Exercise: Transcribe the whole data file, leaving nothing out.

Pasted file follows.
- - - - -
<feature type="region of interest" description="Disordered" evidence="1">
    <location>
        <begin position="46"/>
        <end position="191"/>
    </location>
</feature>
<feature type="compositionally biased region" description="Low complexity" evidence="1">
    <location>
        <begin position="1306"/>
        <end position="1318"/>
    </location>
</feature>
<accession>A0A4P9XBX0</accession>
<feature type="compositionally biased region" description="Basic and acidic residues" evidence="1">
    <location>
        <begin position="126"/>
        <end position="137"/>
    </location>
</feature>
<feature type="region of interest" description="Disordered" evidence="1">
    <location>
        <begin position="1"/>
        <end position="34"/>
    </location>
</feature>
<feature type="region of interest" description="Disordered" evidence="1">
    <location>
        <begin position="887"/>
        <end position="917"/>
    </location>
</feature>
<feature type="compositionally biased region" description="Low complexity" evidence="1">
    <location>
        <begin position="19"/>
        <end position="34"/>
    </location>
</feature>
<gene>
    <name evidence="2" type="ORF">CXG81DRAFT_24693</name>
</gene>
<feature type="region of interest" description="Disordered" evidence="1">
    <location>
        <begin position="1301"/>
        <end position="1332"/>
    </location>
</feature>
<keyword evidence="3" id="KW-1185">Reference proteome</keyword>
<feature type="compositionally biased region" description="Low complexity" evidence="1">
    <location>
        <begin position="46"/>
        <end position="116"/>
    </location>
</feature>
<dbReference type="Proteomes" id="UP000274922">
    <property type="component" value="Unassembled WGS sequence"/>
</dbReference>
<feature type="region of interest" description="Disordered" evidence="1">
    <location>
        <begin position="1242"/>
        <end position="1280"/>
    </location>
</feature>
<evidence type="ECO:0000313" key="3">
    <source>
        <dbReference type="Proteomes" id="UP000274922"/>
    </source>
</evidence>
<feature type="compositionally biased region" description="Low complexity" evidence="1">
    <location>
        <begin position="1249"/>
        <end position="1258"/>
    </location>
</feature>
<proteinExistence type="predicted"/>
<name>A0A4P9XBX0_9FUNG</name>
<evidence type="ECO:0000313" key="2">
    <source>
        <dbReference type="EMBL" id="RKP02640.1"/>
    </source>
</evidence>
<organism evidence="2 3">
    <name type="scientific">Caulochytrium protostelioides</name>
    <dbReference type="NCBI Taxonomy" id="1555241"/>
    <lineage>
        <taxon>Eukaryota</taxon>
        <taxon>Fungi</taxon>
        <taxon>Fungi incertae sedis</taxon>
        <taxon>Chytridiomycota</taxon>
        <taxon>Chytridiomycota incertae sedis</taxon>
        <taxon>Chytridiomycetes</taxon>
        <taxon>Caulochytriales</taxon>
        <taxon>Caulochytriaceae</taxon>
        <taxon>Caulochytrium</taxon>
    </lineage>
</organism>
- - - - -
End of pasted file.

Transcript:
<feature type="region of interest" description="Disordered" evidence="1">
    <location>
        <begin position="46"/>
        <end position="191"/>
    </location>
</feature>
<feature type="compositionally biased region" description="Low complexity" evidence="1">
    <location>
        <begin position="1306"/>
        <end position="1318"/>
    </location>
</feature>
<accession>A0A4P9XBX0</accession>
<feature type="compositionally biased region" description="Basic and acidic residues" evidence="1">
    <location>
        <begin position="126"/>
        <end position="137"/>
    </location>
</feature>
<feature type="region of interest" description="Disordered" evidence="1">
    <location>
        <begin position="1"/>
        <end position="34"/>
    </location>
</feature>
<feature type="region of interest" description="Disordered" evidence="1">
    <location>
        <begin position="887"/>
        <end position="917"/>
    </location>
</feature>
<feature type="compositionally biased region" description="Low complexity" evidence="1">
    <location>
        <begin position="19"/>
        <end position="34"/>
    </location>
</feature>
<gene>
    <name evidence="2" type="ORF">CXG81DRAFT_24693</name>
</gene>
<feature type="region of interest" description="Disordered" evidence="1">
    <location>
        <begin position="1301"/>
        <end position="1332"/>
    </location>
</feature>
<keyword evidence="3" id="KW-1185">Reference proteome</keyword>
<feature type="compositionally biased region" description="Low complexity" evidence="1">
    <location>
        <begin position="46"/>
        <end position="116"/>
    </location>
</feature>
<dbReference type="Proteomes" id="UP000274922">
    <property type="component" value="Unassembled WGS sequence"/>
</dbReference>
<feature type="region of interest" description="Disordered" evidence="1">
    <location>
        <begin position="1242"/>
        <end position="1280"/>
    </location>
</feature>
<evidence type="ECO:0000313" key="3">
    <source>
        <dbReference type="Proteomes" id="UP000274922"/>
    </source>
</evidence>
<feature type="compositionally biased region" description="Low complexity" evidence="1">
    <location>
        <begin position="1249"/>
        <end position="1258"/>
    </location>
</feature>
<proteinExistence type="predicted"/>
<name>A0A4P9XBX0_9FUNG</name>
<evidence type="ECO:0000313" key="2">
    <source>
        <dbReference type="EMBL" id="RKP02640.1"/>
    </source>
</evidence>
<organism evidence="2 3">
    <name type="scientific">Caulochytrium protostelioides</name>
    <dbReference type="NCBI Taxonomy" id="1555241"/>
    <lineage>
        <taxon>Eukaryota</taxon>
        <taxon>Fungi</taxon>
        <taxon>Fungi incertae sedis</taxon>
        <taxon>Chytridiomycota</taxon>
        <taxon>Chytridiomycota incertae sedis</taxon>
        <taxon>Chytridiomycetes</taxon>
        <taxon>Caulochytriales</taxon>
        <taxon>Caulochytriaceae</taxon>
        <taxon>Caulochytrium</taxon>
    </lineage>
</organism>